Because each different types of political or religious ideology tends to embrace only one or two of these "moral foundations," that results in a lot of disagreement about which type of politics or religion is better and what constitutes a moral way to act.

 

Furthermore, any single religion or political ideology can go awry when it enjoys too much power. Any political or religious ideology tends to turn into tyranny and abuse when it operates in a vacuum without any common-sense correctives. Examples: the Catholic church gave rise to the Crusades, the Inquisition, and condoning pedophile priests; Socialism gave rise to authoritarian communist regimes, repression, and prison camps for political opponents; Conservatism gives rise to rampant capitalism, prioritizing profit over the rights of consumers, and ignoring the needs of the poor; and so on.

 

Also, different people are motivated by different "moral foundations." If a religious person is forced to live under a socialist regime, he may feel forced to comply with morals that he doesn't recognize and may feel that his own personal moral foundations are being ignored or abused.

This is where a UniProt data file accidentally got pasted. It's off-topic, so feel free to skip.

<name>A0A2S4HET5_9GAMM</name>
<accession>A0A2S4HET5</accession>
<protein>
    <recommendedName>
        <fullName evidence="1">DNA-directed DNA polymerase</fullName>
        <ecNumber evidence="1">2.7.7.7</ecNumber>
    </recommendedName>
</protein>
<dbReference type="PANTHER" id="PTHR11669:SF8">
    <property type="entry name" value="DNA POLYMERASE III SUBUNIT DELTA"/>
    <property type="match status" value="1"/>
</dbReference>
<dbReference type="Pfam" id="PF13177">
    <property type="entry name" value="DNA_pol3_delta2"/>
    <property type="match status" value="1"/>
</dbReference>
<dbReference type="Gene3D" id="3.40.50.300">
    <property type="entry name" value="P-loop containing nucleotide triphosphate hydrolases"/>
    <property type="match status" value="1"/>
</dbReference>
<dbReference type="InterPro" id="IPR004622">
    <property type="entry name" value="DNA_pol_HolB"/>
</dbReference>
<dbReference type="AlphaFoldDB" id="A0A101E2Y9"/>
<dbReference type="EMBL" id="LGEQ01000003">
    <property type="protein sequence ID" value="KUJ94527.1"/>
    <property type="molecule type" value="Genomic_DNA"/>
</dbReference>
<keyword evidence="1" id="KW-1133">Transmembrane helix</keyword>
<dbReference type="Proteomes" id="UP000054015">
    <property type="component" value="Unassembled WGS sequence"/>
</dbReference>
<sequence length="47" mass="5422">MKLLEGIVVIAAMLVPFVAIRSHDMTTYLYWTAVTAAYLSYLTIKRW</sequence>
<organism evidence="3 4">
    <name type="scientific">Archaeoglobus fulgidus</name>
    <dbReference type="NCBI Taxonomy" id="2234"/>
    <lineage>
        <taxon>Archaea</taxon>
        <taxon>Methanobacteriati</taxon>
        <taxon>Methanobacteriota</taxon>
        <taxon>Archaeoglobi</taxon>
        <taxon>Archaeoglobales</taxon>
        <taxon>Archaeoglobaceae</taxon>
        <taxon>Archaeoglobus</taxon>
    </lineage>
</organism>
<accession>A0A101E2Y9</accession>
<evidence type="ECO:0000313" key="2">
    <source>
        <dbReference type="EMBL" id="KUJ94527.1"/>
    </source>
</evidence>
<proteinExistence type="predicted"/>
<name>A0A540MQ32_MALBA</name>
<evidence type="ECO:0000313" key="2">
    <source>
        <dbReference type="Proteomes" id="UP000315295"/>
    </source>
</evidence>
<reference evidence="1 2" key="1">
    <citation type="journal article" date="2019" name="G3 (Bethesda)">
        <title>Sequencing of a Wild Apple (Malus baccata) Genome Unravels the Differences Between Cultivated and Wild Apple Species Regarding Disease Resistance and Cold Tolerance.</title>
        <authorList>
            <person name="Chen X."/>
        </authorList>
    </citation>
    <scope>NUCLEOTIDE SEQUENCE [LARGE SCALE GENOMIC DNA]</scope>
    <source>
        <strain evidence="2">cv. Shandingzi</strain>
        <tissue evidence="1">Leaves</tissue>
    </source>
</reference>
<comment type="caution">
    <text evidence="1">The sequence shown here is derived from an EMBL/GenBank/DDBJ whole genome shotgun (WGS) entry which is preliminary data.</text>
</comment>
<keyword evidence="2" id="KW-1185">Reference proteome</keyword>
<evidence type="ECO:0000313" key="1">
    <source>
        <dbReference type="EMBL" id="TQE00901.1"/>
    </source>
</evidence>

So what's the solution?

 

The solution is to use multiple sources of morality to double-check each other, rather than relying on one single source of morality (religious or political). Also, that way people don't feel like they are being forced to live according to a "moral foundation" that they disagree with.

 

To put it another way: Morality comes down to mixing and matching those "moral foundations" that Haidt defined. Any single political or religious ideology tends to rely on just one or two "moral foundations," which means that it is eventually going to be taken to extremes and result in tyranny when applied in isolation. So it is necessary to apply multiple political and religious ideologies simultaneously and use them to cross-check each other. 

 

The best way to do that is to set up a system of political and religious pluralism, where socialists, religious organizations, conservatives, etc. coexist and share power and show respect for each other and have to work out compromises and can monitor each other for abuses. In other words, political pluralism and moral pluralism are the best antidotes to political extremism and moral extremism.